We all know that many carseats are difficult to use, even for those who take on the daunting task of reading the manual first. Manufacturers do make advances over the years with new and improved designs that make carseats easier to install and use. One such innovation is LATCH, Lower Anchors and Tethers for CHildren, which has now been around for almost 20 years.
Original designs on both carseats and vehicles made LATCH difficult to install, and often even more difficult to uninstall. In particular, automobile manufacturers often did little to improve the location and visibility of their lower anchors and top tethers. Deeply hidden and angled lower anchors were common, and top tether anchors were sometimes too close, too far or extended to odd placements in the roof of an SUV or wagon.
In 2015, the IIHS added a rating system for LATCH to their automobile safety evaluations. This simple addition has provided motivation for automakers to improve their designs. According to the 2019 LATCH Ratings from IIHS:
Nearly three-quarters of 2019 vehicles have LATCH hardware that rates good or acceptable for ease of use, as automakers continue making improvements that help parents and caregivers properly install child restraints.
The results mark a shift from 2015, when IIHS launched its LATCH ease-of-use ratings. At that time, a majority of new vehicles rated poor or marginal.
Today, 21 vehicles earn the top rating of good+, 33 are rated good, and 88 rate acceptable. Forty-nine vehicles are marginal, and only four earn a poor rating. Among automakers, Toyota and Subaru are standouts for LATCH ease of use, while U.S. automakers lag behind. Installation in pickups remains tricky, compared with other types of vehicles.
We applaud the IIHS and automobile companies for improving the state of LATCH to make carseats easier to install!
For the technically inclined, in the IIHS rating system, LATCH hardware is rated “Good” if it meets the following criteria:
- The lower anchors are no more than ¾ inch deep within the seat bight — the place where the seatback meets the bottom seat cushion — or slightly deeper if there is open access around them.
- The lower anchors are easy to maneuver around. This is defined as having a clearance angle greater than 54 degrees.
- The force required to attach a standardized tool representing a child seat connector to the lower anchors is less than 40 pounds.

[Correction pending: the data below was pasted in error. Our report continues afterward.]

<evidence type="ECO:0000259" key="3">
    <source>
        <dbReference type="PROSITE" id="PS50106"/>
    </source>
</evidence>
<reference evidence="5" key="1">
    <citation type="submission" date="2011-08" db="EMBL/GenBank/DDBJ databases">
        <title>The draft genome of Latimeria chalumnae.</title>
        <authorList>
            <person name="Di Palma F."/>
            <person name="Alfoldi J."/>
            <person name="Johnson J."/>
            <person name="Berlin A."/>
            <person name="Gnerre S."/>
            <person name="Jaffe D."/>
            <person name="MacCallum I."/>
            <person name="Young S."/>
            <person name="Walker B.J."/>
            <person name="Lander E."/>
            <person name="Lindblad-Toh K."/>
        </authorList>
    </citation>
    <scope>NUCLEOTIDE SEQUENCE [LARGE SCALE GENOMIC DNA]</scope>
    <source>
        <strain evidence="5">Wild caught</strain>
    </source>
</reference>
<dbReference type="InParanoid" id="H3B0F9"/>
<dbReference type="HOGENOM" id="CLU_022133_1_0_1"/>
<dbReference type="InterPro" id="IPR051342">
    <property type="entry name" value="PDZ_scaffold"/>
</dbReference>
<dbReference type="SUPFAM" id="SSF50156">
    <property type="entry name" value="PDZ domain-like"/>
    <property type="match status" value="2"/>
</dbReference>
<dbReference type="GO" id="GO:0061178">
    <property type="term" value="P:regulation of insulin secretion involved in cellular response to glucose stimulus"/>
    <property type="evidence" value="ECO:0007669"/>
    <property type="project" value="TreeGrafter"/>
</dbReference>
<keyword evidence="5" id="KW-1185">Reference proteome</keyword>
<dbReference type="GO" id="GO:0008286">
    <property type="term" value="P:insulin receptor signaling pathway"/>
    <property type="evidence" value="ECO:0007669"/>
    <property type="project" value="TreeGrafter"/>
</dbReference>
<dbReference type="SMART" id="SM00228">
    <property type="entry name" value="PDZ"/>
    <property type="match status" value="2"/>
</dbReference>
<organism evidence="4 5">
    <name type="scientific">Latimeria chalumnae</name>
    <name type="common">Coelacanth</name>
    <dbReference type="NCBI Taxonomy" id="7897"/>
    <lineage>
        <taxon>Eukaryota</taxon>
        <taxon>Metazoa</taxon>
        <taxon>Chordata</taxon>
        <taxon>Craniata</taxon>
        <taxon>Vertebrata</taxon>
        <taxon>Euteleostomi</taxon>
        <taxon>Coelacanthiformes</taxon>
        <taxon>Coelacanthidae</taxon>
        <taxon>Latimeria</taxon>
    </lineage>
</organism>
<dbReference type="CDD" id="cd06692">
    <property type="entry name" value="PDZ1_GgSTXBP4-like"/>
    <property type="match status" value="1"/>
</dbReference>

- Tether anchors are on the vehicle’s rear deck or in the middle of the seatback. They shouldn’t be at the very bottom of the seatback, under the seat, on the ceiling or on the floor.
- The area where the tether anchor is found doesn’t have any other hardware that could be confused for the tether anchor. If other hardware is present, then the tether anchor must have a clear label located within 3 inches of it.
To earn a Good rating, two LATCH positions in the second row must meet all five criteria, and a third tether anchor must meet both tether criteria.
The Good+ rating is for vehicles that meet the criteria for a good rating and provide additional LATCH-equipped seating positions! For a two-row vehicle, that means having a 3rd Good or Acceptable LATCH seating position. The third position may use either dedicated anchors or anchors borrowed from other positions. In many vehicles that have lower anchors in the second-row outboard seating positions, LATCH can be used in the center position by “borrowing” one anchor from each side. Some vehicles have one dedicated anchor for the center seat and rely on a borrowed anchor for the other side.
For a three-row vehicle to earn a Good+ rating, it must have one additional good or acceptable LATCH position (without borrowing) and tether anchors in ALL rear seating positions! The additional tether anchors must meet at least one of the two tether anchor criteria. If the vehicle has a second-row center seating position, it must have good or acceptable LATCH there (with or without borrowing).
Unfortunately, pickup trucks continue to be problematic. Currently, there are no pickups that earn a good rating. Only a few pickups earn an acceptable rating, and most are rated marginal. The problem is the tether anchors. In most pickups, the carseat’s tether strap must be routed through a loop behind the head restraint and then attached to another loop or anchor, typically in an adjacent seating position. It’s VERY confusing!
“When we’ve done studies observing people installing child restraints, we’ve seen that the tether anchors in pickups are a real point of confusion,” Jermakian says. “We’re continuing to work with manufacturers to come up with solutions to this issue.”
Here at CarseatBlog, we would welcome any improvement to the current tether strap routing systems in most pickup trucks. There HAS to be a better way to overcome the challenge of creating more distance between the top of the carseat and the tether anchor attachment point in the vehicle. In the meantime, we do applaud Toyota for adding a diagram to the loop of webbing, so at least it draws attention to itself and provides a clue that it’s supposed to be used for something!